USB4 is officially on the way. The consortium behind the standard has revealed some key info about the USB4 spec, and things sound good for those of us on the user side of the equation. Speed and compatibility are both improving, and we’re getting a cool new name for it, too. By which we mean they deleted a space.
USB4 was announced back in March, but now gear heads can dig in to do some analysis.
The biggest thing to pay attention to is speed. USB4 will top out at 40 Gbit/s, double the speed of USB 3-point-whatever-we’re-on (and a match for Thunderbolt 3’s top speed). The spec will offer three speeds: 10, 20, and 40 Gbps.
Also coming with the USB4 spec, though, is universal Thunderbolt 3 compatibility. Intel has seen fit to offer up its previously proprietary spec for free. That means we won’t have to differentiate between USB4 ports and Thunderbolt-enabled USB4 ports anymore; everything can use the same cable. That, of course, depends on manufacturers adopting it. Thunderbolt compatibility is an optional part of the spec, and could lead to price increases. The USB Promoter Group’s CEO Brad Saunders says that he expects most PCs with USB4 to be Thunderbolt 3-compatible.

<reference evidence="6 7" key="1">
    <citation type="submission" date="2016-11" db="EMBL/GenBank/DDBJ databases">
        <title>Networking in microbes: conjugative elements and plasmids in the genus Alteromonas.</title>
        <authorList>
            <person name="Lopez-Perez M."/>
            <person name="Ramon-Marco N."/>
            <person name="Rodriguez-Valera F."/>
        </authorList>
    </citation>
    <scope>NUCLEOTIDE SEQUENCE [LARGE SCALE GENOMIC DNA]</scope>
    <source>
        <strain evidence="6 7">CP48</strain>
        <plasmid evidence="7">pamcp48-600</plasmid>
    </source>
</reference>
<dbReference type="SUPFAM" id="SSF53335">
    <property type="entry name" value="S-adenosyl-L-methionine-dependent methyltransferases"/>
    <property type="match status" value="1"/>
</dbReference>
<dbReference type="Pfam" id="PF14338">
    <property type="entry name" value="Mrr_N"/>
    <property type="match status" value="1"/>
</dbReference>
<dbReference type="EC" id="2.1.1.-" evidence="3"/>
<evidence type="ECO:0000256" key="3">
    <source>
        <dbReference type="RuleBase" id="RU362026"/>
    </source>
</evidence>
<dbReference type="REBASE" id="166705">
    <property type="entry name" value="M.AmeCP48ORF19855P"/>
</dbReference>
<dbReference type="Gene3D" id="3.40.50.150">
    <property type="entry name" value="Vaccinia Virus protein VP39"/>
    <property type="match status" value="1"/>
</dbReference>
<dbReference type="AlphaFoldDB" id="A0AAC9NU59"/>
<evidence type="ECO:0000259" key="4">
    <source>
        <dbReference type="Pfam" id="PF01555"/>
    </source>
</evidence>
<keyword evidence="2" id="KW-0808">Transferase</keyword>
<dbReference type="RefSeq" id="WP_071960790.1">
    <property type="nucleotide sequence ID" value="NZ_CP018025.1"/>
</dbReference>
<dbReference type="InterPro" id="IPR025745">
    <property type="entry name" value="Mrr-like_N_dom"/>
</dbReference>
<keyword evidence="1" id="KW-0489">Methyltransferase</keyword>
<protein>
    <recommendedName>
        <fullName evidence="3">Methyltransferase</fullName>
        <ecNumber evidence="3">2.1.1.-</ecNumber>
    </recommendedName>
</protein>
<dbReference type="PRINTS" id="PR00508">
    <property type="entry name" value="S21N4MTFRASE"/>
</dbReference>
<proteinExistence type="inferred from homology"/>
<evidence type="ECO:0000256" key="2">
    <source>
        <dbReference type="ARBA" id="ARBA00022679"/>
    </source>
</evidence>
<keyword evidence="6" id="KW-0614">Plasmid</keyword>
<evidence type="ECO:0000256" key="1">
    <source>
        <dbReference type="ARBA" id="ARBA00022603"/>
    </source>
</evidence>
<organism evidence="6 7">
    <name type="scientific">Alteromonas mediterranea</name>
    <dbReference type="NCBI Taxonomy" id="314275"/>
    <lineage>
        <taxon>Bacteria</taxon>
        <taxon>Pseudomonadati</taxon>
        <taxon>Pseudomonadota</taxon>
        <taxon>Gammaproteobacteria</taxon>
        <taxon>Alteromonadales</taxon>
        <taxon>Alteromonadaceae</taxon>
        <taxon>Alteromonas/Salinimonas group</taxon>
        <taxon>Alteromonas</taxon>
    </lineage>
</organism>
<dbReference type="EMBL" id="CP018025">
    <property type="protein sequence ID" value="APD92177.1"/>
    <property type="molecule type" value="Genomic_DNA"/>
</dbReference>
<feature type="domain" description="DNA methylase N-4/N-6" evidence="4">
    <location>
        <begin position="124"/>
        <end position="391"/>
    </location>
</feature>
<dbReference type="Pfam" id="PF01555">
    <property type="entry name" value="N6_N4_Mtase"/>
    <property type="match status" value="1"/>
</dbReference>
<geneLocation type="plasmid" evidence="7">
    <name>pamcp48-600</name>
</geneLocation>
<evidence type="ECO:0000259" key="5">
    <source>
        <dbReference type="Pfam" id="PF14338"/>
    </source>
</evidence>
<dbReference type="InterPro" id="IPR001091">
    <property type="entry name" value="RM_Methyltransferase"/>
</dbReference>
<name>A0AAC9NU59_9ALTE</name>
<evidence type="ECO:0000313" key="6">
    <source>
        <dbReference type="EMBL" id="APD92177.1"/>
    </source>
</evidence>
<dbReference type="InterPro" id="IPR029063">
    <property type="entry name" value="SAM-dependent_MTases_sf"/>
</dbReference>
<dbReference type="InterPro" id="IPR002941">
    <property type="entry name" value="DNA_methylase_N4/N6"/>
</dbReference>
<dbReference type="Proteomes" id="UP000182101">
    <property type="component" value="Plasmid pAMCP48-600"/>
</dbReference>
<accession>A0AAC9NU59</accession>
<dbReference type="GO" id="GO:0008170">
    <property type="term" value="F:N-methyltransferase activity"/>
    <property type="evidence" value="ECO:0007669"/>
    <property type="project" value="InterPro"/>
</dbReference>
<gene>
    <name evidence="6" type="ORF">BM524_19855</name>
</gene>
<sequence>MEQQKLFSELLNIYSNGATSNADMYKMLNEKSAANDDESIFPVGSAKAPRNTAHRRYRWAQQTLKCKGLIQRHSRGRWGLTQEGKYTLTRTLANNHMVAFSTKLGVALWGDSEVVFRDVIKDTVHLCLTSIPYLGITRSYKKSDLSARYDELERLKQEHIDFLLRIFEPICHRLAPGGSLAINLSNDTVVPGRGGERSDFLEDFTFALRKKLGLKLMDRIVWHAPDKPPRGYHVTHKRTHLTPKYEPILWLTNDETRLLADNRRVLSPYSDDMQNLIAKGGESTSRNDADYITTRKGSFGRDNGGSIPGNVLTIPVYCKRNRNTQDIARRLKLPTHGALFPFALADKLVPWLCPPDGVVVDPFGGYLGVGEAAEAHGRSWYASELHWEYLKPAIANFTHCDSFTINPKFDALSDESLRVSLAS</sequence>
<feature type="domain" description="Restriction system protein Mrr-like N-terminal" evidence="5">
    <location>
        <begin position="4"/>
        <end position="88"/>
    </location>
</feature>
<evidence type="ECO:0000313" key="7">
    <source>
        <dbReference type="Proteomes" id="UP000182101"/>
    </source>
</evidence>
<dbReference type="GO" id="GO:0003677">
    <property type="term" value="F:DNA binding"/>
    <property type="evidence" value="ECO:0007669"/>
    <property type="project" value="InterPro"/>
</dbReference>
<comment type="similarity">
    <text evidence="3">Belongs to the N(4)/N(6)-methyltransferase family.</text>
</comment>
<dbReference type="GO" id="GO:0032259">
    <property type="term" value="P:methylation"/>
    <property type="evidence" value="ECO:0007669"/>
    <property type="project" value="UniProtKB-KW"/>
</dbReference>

One of the coolest parts about Thunderbolt 3 via USB Type-C was the ability to plug in a single cable and send power, video, and data signals. If you could afford all the hardware, plugging a Macbook into a USB Type-C monitor and having it act as a charger, USB hub, and secondary display with just one cable was very cool. The improved bandwidth means that USB4 will handle this more effectively. The USB4 spec allows for the connected monitor to reserve its necessary bandwidth and ensure that the other devices only work with the leftover bandwidth.
If you’re using a certain subset of phones, such as the Pixel 3, you charge our phone over USB Power Delivery. Finding a can be a headache. With USB4, which can provide up to 100 watts, every device specced for USB4 must be compatible with PD.
Some things stay the same
Finally, the consortium seems to be learning from its mistakes. First, the USB Type-C cable is here to stay, and we’re okay with that. We’re still in that annoying transitional period, but now we know those cables we’re buying won’t suddenly go out of style. And then there’s the name. USB4 will be called USB4 until we get to USB5 (or USB 5). Brad Saunders also told Tom’s Hardware that the consortium has no plans to introduce USB4.0gen2v3.2 or any of the other nonsense that has made the Universal Serial Bus less and less universal over the last few years.
The USB4 spec is finalized, but we’re likely not going to see it popping up in consumer hardware until next year, and another four or five years before it achieves something like wide adoption.